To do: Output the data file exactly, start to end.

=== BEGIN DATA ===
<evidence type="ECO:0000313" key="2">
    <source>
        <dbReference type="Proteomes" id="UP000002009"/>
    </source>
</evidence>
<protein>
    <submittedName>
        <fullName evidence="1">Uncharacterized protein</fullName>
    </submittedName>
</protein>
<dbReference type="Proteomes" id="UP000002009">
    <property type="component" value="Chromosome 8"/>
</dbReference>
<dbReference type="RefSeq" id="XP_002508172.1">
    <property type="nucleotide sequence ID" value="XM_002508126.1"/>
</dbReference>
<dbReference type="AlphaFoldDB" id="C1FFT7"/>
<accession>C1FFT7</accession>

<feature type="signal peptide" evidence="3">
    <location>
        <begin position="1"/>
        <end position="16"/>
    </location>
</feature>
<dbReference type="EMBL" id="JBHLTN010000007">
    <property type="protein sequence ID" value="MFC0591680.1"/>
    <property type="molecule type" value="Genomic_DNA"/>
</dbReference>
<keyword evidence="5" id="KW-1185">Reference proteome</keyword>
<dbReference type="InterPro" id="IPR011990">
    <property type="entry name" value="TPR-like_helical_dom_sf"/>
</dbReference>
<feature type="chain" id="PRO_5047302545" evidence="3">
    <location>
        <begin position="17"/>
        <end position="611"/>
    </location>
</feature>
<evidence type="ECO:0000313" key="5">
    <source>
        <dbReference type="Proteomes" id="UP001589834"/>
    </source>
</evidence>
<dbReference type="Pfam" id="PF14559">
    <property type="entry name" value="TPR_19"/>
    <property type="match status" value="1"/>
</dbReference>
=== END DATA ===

<evidence type="ECO:0000313" key="2">
    <source>
        <dbReference type="Proteomes" id="UP000002009"/>
    </source>
</evidence>
<protein>
    <submittedName>
        <fullName evidence="1">Uncharacterized protein</fullName>
    </submittedName>
</protein>
<dbReference type="Proteomes" id="UP000002009">
    <property type="component" value="Chromosome 8"/>
</dbReference>
<dbReference type="RefSeq" id="XP_002508172.1">
    <property type="nucleotide sequence ID" value="XM_002508126.1"/>
</dbReference>
<dbReference type="AlphaFoldDB" id="C1FFT7"/>
<accession>C1FFT7</accession>

<feature type="signal peptide" evidence="3">
    <location>
        <begin position="1"/>
        <end position="16"/>
    </location>
</feature>
<dbReference type="EMBL" id="JBHLTN010000007">
    <property type="protein sequence ID" value="MFC0591680.1"/>
    <property type="molecule type" value="Genomic_DNA"/>
</dbReference>
<keyword evidence="5" id="KW-1185">Reference proteome</keyword>
<dbReference type="InterPro" id="IPR011990">
    <property type="entry name" value="TPR-like_helical_dom_sf"/>
</dbReference>
<feature type="chain" id="PRO_5047302545" evidence="3">
    <location>
        <begin position="17"/>
        <end position="611"/>
    </location>
</feature>
<evidence type="ECO:0000313" key="5">
    <source>
        <dbReference type="Proteomes" id="UP001589834"/>
    </source>
</evidence>
<dbReference type="Pfam" id="PF14559">
    <property type="entry name" value="TPR_19"/>
    <property type="match status" value="1"/>
</dbReference>